Inside Sport recently chatted to Australia, Queensland and Melbourne Storm superstar half Cooper Cronk about what makes the great Johnathan Thurston … great.
Cronk’s comments below were part of an eight-page feature story we called Thurston For Dummies, which appeared in our June 2017 edition.
Here, Cronk outlines his and JT’s roles for Queensland, and how they compare to their domestic duties for their respected beloved Cowboys and Storm. It’s an interesting insight into probably the most dangerous halfback/five-eighth combination rugby league will ever know …
“For Queensland and Australia, because Johnathan and I are both capable of being first receiver and setting up our forwards along with the likes of Cameron Smith, Darius Boyd and/or Billy Slater, Johnathan is the swing man who switches from side to side,” the 20-Origin star and Fox League ambassador explains of the Maroons’ attacking structure.
“If we’re set up from the middle of the field, Johnathan will go to the left-hand side, with Darius out the back. If we were going to the right-hand side, it would be me, with Darius out the back.
“At the Cowboys, Johnathan shifts across the middle of the field, basically between the scrum lines in the first receiver role and then has Lachlan Coote on the left and Michael Morgan on the back of shape on the right.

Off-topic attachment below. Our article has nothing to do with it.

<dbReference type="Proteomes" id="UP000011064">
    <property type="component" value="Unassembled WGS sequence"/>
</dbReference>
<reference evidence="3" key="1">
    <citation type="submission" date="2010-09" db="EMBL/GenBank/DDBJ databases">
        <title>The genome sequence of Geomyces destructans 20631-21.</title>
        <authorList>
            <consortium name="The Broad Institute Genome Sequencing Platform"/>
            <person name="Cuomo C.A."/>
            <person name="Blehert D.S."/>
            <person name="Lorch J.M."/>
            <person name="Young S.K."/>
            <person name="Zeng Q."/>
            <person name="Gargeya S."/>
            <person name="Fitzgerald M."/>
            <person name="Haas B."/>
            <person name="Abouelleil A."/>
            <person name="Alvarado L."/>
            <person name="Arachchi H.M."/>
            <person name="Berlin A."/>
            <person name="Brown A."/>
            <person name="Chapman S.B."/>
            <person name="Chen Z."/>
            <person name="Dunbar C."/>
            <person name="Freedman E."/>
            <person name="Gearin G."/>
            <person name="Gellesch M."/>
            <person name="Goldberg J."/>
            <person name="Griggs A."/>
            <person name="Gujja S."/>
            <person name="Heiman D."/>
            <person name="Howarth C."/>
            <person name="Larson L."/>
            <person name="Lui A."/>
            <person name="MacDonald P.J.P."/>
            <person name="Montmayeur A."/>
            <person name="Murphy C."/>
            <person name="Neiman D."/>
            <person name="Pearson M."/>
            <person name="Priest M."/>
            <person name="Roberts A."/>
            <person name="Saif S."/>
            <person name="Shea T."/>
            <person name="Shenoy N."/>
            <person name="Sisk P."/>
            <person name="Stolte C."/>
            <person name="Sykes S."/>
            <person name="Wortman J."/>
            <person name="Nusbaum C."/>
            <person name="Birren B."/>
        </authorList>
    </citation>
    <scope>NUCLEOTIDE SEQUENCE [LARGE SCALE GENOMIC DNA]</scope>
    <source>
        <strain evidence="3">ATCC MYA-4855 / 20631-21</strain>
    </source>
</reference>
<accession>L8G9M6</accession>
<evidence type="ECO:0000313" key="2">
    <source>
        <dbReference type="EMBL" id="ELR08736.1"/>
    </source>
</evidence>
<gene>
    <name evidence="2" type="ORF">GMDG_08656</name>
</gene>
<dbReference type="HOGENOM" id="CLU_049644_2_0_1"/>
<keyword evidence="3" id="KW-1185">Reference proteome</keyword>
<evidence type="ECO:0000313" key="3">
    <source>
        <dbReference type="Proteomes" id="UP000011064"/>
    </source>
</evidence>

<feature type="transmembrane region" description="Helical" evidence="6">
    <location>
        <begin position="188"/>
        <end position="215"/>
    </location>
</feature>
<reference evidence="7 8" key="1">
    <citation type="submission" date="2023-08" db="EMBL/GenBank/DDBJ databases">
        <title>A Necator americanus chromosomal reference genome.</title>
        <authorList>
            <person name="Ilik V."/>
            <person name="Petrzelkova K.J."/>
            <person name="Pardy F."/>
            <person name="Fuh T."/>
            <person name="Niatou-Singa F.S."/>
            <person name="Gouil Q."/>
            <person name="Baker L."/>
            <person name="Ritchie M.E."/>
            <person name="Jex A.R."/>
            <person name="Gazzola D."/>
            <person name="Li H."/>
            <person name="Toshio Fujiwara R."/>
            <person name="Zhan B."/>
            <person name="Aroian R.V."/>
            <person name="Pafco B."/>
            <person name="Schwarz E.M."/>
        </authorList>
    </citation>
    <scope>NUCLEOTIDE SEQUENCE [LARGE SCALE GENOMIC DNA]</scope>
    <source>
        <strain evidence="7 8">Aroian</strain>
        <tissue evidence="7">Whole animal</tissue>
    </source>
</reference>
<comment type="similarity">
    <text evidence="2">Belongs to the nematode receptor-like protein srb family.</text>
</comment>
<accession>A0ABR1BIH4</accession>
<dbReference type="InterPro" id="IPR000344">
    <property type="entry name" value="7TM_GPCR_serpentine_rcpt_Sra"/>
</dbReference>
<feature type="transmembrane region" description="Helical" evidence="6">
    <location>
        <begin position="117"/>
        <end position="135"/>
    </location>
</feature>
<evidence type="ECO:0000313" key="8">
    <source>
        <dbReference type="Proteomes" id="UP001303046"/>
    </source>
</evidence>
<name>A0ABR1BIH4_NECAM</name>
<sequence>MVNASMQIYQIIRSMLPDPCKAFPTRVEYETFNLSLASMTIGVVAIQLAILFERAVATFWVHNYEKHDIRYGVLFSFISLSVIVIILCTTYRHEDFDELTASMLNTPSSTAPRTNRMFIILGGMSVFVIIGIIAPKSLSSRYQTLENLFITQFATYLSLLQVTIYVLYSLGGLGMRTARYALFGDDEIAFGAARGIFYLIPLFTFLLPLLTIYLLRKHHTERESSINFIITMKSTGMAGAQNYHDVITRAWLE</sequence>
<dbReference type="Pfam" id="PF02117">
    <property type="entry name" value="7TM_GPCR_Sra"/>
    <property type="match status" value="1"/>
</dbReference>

“So in terms of the contrast, Johnathan at North Queensland is the prime ballplayer. He’s the guy who contributes and influences the play, whereas for Queensland and Australia, we have equal ball-playing ability, so you do the traditional version where the fullback is the quicker guy out the back of shape, putting the wingers away to a point. It’s more of a coaching strategy as opposed to an individual strength, as such.
“The speed and time it takes for him to arrive at a conclusion of ‘that isn’t what I should do, this is what I should do’ is second to none,” Cronk shares. “For argument’s sake, say a centre would like to jam in and try to smash the fullback to create pressure. Johnathan sees him moving, and then comes up with an alternate play selection – I believe – quicker than most players in the game.
“He might go to the line thinking, ‘I’m going to throw a short pass here to the backrower,’ but then realise the centre has come up and has put his body in a position which has allowed Johnathan to execute another play. The speed of his reaction to spot that and change his mind all in a split-second is probably his biggest asset.
“When you play for Queensland and Australia, there’s a lot of very good players who are the focal point of their club footy team,” says Cronk. “As a half, the key to playing in those rep teams is to be selfless. To play your hand at the right time, don’t overplay it, play your role and allow other players to play their bit and showcase their skills from time to time. There’s certainly a lot of selflessness in Johnathan’s game.”
(Header image by Getty Images)